Elevated Cerebrospinal Fluid Anti-CD4 Autoantibody Levels in HIV Associate with Neuroinflammation

Da Cheng, Zhenwu Luo, Xiaoyu Fu, Sophie Stephenson, Clara Di Germanio, Philip J. Norris, Dietmar Fuchs, Lishomwa C. Ndhlovu, Quan Zhen Li, Henrik Zetterberg, Magnus Gisslen, Richard W. Price, Shifang Peng, Wei Jiang

Research output: Contribution to journalArticlepeer-review

2 Scopus citations


The mechanisms of persistent central nervous system (CNS) inflammation in people with HIV (PWH) despite effective antiretroviral therapy (ART) are not fully understood. We have recently shown that plasma anti-CD4 IgGs contribute to poor CD41 T cell recovery during suppressive ART via antibody-mediated cytotoxicity (ADCC) against CD41 T cells, and that plasma anti-CD4 IgG levels are associated with worse cognitive performance and specific brain area atrophy. However, the role of anti-CD4 IgGs in neuroinflammation remains unclear. In the current study, plasma and cerebrospinal fluid (CSF) samples from 31 ART-naive and 26 treated, virologically suppressed PWH, along with 16 HIV-seronegative controls, were evaluated for CSF levels of antiCD4 IgG, white blood cell (WBC) counts, soluble biomarkers of neuroinflammation, and neurofilament light chain (NfL). We found that 37% of the PWH exhibited elevated CSF anti-CD4 IgG levels, but few or none of the PWH were observed with elevated CSF antiCD4 IgM, anti-CD8 IgG, or anti-double-strand DNA IgG. CSF anti-CD4 IgG levels in PWH were directly correlated with neuroinflammation (WBC counts, neopterin, and markers of myeloid cell activation), but not with CSF NfL levels. Using cells from one immune nonresponder to ART, we generated a pathogenic anti-CD4 monoclonal IgG (JF19) presenting with ADCC activity; JF19 induced the production of soluble CD14 (sCD14) and interleukin-8 (IL-8) in human primary monocyte-derived macrophages via CD4 binding in vitro. This study demonstrates for the first time that elevated CSF anti-CD4 IgG levels present in a subgroup of PWH which may play a role in neuroinflammation in HIV. IMPORTANCE This study reports that an autoantibody presents in the CNS of HIV patients and that its levels in the CSF correlate with some markers of neuroinflammation.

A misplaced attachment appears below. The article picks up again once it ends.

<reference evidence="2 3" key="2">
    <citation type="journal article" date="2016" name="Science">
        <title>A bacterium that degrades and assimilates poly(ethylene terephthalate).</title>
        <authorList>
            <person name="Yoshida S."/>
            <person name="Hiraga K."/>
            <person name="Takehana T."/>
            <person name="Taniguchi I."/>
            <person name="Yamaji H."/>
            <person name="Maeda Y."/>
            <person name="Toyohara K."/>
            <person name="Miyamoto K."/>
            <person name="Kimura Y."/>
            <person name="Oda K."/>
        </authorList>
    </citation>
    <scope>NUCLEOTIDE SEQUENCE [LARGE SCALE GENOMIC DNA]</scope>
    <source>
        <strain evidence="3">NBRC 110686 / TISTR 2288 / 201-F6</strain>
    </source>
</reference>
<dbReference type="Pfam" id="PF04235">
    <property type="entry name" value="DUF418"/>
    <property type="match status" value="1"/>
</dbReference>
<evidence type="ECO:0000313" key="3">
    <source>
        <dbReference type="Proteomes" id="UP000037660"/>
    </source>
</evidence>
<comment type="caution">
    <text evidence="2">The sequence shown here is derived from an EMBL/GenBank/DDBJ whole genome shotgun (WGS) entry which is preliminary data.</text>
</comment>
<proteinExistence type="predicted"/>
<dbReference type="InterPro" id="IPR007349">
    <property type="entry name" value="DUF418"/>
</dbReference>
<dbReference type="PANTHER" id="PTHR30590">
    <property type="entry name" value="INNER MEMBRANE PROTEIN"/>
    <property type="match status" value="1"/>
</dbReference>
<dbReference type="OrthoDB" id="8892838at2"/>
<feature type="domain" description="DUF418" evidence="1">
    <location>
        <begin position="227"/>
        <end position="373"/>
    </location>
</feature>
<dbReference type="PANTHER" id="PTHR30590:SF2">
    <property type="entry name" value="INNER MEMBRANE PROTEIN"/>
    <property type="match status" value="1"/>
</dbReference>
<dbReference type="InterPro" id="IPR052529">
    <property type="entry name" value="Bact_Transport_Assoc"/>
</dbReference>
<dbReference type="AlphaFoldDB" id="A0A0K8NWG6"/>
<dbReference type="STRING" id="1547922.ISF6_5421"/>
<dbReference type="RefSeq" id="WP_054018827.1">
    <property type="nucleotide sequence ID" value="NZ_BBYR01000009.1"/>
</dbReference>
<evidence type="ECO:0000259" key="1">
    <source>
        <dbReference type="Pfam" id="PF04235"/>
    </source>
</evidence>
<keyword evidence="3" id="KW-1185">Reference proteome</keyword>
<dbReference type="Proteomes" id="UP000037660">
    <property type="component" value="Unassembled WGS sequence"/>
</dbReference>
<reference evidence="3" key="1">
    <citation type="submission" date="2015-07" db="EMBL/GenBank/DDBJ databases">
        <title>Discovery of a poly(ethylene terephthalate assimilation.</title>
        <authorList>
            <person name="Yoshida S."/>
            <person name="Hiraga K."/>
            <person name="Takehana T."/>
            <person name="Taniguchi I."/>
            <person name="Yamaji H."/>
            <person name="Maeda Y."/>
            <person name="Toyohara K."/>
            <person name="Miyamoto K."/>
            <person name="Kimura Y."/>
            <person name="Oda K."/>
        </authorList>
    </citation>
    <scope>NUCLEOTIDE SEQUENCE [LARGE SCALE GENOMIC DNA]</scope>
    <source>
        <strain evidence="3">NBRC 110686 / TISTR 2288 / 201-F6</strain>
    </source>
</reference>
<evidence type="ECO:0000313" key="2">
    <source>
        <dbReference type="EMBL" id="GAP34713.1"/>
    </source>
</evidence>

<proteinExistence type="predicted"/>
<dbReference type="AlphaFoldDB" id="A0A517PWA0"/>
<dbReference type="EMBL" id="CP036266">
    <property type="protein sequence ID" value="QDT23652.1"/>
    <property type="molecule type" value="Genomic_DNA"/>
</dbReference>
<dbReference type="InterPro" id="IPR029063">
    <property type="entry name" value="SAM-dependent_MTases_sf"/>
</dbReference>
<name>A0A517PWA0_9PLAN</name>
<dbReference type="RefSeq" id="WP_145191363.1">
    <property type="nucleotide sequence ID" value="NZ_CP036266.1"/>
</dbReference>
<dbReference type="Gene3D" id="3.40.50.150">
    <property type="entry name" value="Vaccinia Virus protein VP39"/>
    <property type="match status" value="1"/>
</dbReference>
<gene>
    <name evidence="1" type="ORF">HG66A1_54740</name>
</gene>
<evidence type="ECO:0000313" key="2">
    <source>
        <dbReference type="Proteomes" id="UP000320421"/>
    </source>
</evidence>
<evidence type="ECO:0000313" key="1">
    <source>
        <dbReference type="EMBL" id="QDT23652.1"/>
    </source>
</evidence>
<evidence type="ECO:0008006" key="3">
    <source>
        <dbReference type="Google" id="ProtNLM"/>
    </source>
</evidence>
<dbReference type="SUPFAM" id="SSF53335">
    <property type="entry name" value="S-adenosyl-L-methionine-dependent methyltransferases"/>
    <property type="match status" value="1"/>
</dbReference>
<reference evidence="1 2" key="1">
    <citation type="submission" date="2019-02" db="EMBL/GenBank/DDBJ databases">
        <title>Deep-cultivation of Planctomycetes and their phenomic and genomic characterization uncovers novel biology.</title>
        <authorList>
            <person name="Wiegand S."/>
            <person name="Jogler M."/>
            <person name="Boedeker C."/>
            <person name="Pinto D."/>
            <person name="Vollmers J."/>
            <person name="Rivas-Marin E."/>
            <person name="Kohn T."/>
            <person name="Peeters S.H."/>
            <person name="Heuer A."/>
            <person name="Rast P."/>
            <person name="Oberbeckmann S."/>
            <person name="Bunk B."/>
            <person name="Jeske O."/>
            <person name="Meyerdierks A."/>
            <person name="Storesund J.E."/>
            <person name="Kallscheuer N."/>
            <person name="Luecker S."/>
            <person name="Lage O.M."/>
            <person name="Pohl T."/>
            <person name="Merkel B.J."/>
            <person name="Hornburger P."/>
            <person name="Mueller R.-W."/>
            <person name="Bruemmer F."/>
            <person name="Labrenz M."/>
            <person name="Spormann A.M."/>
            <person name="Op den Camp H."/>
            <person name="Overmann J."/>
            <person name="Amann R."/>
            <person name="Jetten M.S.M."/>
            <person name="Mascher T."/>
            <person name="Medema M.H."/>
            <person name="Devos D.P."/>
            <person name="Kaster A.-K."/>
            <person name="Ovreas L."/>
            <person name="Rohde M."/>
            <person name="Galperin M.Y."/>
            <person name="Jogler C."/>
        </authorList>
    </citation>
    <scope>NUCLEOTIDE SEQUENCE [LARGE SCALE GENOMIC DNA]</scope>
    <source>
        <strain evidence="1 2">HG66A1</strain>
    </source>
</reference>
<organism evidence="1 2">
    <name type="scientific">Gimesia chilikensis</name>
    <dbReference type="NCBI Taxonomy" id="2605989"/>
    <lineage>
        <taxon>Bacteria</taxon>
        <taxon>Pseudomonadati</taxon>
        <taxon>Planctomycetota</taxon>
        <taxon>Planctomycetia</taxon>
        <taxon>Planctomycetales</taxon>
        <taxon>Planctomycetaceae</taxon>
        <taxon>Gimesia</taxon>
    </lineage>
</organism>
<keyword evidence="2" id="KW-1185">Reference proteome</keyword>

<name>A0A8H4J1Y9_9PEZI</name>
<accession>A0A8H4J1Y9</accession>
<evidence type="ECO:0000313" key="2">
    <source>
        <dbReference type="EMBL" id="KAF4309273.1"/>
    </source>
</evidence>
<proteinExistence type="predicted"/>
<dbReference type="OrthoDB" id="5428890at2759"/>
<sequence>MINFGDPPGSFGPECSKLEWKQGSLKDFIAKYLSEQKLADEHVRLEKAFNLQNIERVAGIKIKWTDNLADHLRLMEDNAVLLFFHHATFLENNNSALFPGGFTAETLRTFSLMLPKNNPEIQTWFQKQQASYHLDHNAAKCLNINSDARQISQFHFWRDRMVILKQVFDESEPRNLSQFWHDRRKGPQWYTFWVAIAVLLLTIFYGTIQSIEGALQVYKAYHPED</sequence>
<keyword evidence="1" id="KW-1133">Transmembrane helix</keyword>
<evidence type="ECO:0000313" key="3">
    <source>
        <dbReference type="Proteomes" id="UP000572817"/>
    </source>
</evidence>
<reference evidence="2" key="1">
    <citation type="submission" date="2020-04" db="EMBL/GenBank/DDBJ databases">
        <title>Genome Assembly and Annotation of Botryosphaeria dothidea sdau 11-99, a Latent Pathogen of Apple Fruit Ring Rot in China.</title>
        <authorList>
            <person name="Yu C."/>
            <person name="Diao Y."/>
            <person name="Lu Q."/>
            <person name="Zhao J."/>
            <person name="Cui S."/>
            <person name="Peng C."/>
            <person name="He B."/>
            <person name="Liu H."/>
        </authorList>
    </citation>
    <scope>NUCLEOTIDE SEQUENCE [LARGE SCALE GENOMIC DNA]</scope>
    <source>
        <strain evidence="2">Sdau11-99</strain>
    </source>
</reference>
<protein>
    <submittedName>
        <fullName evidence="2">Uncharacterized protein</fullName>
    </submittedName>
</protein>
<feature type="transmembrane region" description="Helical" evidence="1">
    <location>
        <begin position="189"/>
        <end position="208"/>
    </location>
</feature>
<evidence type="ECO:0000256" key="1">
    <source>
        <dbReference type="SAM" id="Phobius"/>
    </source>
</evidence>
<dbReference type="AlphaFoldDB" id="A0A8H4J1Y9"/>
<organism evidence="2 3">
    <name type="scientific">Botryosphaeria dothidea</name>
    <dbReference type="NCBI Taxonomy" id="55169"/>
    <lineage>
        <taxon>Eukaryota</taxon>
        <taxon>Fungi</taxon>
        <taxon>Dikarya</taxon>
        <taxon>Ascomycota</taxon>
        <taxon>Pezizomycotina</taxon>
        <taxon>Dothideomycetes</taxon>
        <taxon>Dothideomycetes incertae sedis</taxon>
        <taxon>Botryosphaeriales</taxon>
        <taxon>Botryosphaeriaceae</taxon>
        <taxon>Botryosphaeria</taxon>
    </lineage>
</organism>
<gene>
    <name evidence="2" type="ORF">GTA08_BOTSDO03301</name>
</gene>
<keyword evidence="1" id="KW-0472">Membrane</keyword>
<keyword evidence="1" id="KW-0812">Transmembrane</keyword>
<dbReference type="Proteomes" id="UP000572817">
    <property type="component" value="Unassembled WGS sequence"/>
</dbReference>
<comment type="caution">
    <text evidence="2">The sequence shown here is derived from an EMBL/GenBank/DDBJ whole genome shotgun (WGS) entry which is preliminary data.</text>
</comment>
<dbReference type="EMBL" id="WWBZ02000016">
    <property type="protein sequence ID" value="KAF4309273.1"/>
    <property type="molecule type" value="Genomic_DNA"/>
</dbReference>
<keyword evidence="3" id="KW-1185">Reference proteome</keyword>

Original languageEnglish (US)
Article numbere01975-21
JournalMicrobiology Spectrum
Issue number1
StatePublished - Feb 2022
Externally publishedYes


  • Anti-CD4 IgG
  • Anti-CD4 autoantibody
  • Cerebrospinal fluid
  • HIV
  • HIV-1 infection
  • Neuroinflammation

ASJC Scopus subject areas

  • Physiology
  • Ecology
  • Immunology and Microbiology(all)
  • Genetics
  • Microbiology (medical)
  • Cell Biology
  • Infectious Diseases


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